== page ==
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George Washington

George Washington

George Washington Trivia

Brain Snacks: Tasty Tidbits of Knowledge

The Continental Congress decided to honor Washington's status as a national institution by suspending the postage requirement for all letters sent to or by him. Although Washington appreciated the gesture, he became so overwhelmed by correspondence that he had to hire assistants.15

At the start of Washington's first term, John Adams ignited a lively debate over the president's proper title. Adams suggested the president should be addressed as "His Elective Majesty." Washington was partial to "His High Mightiness, the President of the United States and Protector of Their Liberties." The House of Representatives thought the whole thing ridiculous, and the simple "Mr. President" stuck.16

On his deathbed, Washington instructed his secretary to wait two days before burying him, just to make sure he was really dead. Apparently, Washington wanted to avoid being buried alive, a fate he believed had befallen a number of historical persons.17

The Marquis de Lafayette, Washington's close friend, sent Washington the key to the Bastille prison after it was stormed on 14 July 1789. That event had marked the start of the French Revolution. The key still hangs in Mount Vernon.18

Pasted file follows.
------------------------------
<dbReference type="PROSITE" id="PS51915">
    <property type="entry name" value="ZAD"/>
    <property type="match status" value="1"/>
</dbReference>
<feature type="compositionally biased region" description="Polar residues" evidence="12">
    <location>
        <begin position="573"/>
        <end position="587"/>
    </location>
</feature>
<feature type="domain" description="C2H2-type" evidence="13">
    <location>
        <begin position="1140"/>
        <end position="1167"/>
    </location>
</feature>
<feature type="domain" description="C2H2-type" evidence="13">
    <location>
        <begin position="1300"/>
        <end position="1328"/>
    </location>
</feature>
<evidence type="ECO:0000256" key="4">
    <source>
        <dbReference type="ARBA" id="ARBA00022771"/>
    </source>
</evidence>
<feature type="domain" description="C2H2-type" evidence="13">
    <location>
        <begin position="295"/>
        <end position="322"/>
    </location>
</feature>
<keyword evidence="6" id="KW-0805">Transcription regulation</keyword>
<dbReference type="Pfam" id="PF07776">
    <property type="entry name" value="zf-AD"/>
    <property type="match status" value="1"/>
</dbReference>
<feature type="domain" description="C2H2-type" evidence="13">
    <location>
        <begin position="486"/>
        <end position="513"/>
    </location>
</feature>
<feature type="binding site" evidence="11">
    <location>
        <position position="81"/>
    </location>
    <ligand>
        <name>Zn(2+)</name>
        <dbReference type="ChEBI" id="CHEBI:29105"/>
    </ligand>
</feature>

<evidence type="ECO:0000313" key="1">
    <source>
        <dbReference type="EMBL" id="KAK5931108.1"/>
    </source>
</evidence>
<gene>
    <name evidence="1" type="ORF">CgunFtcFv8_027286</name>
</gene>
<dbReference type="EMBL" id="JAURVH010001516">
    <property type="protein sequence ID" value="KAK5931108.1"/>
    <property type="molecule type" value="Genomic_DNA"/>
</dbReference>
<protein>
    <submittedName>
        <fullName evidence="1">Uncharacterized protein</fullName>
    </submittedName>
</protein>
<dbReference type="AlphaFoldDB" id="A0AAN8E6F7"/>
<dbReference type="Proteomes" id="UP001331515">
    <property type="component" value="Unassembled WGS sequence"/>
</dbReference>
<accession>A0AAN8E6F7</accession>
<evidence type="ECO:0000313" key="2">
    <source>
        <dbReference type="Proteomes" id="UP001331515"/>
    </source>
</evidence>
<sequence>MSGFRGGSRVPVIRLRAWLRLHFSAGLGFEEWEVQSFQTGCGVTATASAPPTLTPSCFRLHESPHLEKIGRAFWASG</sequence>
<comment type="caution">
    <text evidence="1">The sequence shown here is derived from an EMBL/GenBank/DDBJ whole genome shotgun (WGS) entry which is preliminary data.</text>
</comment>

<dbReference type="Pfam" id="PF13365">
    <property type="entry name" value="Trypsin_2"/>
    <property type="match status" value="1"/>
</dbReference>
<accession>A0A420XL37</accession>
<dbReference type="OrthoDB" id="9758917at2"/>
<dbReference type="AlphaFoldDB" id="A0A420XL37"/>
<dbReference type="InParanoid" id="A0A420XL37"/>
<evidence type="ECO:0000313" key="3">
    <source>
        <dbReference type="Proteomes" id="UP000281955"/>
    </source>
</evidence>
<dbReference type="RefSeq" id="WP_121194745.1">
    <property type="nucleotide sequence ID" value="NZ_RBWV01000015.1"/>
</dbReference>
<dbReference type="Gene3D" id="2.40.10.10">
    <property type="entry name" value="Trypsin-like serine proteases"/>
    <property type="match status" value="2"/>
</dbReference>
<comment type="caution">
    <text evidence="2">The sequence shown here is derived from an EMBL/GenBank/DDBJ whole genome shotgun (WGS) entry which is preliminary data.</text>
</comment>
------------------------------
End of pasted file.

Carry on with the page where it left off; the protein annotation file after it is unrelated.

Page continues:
Upon Benjamin Franklin's death in 1790, Washington inherited his walking stick. "If it were a scepter," Franklin wrote in his will, "he has merited it, and would become it."19

Washington remains the only president of the United States elected by a unanimous vote of the Electoral College.20

Washington's so-called "Farewell Address" wasn't really an address at all: it was never delivered orally. It first appeared in the Philadelphia American Daily Advertiser the day after Washington's departure for Mount Vernon.21

In 1976, as part of the United States' bicentennial celebrations, George Washington was posthumously promoted to the rank of "General of the Armies of the United States of America." The Congressional act promoting him further specified that no other army officer would ever be able to outrank him.22

Parson Weems' fanciful biography notwithstanding, Washington never did chop down that cherry tree. Nor, for that matter, were his false teeth made of wood. He owned a number of different sets, mostly made of metal and ivory.23

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